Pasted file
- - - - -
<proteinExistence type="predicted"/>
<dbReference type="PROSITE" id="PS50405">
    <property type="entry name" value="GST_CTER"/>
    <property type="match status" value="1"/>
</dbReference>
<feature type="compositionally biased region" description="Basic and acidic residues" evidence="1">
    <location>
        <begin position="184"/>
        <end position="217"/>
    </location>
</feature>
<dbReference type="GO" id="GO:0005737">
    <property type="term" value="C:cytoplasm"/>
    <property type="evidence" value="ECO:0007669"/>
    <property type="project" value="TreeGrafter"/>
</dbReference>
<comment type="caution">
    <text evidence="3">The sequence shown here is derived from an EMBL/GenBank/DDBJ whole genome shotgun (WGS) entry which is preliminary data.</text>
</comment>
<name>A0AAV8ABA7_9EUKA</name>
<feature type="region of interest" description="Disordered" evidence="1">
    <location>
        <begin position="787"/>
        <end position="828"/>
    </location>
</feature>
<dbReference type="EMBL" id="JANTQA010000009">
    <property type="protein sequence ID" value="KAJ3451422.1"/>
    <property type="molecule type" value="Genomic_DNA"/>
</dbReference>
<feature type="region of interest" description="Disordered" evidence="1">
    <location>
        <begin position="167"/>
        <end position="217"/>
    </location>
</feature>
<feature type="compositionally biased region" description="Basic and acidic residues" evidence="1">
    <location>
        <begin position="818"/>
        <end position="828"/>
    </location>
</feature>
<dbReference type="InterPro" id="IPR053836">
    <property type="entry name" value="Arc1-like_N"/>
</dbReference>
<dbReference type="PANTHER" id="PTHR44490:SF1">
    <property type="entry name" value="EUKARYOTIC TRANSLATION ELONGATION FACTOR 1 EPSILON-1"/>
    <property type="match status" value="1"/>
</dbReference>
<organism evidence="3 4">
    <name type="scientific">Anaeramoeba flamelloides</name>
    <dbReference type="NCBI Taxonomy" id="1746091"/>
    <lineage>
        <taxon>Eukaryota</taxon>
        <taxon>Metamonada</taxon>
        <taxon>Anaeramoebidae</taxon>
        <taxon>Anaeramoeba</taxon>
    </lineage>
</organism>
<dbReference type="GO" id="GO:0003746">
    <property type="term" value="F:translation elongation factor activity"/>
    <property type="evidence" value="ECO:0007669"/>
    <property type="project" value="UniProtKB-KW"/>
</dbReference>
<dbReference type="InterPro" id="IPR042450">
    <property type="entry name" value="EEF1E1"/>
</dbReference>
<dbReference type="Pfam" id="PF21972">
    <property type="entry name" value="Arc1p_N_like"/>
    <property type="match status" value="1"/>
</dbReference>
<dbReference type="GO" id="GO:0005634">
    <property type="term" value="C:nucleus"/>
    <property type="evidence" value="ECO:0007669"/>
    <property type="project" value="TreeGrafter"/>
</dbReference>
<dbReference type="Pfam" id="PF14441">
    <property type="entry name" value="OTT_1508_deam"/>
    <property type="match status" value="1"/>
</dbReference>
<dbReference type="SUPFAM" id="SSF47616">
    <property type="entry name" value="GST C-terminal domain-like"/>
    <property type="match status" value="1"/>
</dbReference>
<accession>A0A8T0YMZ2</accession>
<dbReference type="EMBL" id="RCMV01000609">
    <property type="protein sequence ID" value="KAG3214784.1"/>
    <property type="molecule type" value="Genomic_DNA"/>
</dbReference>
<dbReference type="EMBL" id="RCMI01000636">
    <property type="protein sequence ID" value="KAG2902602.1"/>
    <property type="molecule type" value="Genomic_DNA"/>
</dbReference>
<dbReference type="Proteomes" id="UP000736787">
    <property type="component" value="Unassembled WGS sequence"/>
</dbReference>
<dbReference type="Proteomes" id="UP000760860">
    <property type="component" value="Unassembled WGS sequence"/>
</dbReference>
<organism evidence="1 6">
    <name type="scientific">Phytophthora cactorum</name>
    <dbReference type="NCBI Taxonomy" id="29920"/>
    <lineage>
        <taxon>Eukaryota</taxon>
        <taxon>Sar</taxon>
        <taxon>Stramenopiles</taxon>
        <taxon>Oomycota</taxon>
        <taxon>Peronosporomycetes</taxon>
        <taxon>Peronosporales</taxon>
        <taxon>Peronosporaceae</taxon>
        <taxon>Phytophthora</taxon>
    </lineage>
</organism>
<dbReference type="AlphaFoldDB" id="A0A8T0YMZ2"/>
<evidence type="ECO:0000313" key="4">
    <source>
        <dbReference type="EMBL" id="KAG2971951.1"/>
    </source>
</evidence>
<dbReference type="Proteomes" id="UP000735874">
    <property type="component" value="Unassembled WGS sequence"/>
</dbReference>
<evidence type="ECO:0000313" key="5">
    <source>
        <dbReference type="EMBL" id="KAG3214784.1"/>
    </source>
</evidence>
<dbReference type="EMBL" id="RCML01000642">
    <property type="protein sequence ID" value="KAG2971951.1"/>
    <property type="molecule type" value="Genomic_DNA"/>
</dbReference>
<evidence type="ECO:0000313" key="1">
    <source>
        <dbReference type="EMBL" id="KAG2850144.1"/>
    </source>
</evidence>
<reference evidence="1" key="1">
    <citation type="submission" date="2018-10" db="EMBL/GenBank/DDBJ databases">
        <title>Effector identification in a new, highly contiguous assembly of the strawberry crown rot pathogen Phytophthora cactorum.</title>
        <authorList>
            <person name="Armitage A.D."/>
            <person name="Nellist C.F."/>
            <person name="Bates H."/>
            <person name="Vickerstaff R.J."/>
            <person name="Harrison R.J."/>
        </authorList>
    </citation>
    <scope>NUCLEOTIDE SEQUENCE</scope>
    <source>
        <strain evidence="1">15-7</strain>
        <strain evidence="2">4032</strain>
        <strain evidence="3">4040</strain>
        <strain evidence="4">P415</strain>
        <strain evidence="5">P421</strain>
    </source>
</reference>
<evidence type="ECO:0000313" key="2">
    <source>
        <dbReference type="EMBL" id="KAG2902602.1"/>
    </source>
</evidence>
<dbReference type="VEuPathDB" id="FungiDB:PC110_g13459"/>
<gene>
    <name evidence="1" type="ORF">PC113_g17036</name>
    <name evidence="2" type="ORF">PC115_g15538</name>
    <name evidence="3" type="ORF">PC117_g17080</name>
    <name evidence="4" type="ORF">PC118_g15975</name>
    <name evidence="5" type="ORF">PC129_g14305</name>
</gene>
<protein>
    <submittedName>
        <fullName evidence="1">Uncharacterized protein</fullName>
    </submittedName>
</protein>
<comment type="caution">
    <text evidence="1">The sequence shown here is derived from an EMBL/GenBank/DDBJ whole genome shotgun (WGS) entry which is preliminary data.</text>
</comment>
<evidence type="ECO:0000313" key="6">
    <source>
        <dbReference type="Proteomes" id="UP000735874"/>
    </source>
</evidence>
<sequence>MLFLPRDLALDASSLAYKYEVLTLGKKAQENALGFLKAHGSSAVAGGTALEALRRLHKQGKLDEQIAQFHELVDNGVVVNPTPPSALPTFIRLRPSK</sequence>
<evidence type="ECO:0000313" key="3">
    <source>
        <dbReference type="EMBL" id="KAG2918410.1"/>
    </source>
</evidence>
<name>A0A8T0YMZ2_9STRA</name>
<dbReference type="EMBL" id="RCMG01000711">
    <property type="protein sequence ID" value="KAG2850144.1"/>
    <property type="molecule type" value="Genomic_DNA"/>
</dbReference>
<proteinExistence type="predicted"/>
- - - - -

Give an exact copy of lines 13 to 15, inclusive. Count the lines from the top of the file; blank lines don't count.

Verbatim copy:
    <property type="term" value="C:cytoplasm"/>
    <property type="evidence" value="ECO:0007669"/>
    <property type="project" value="TreeGrafter"/>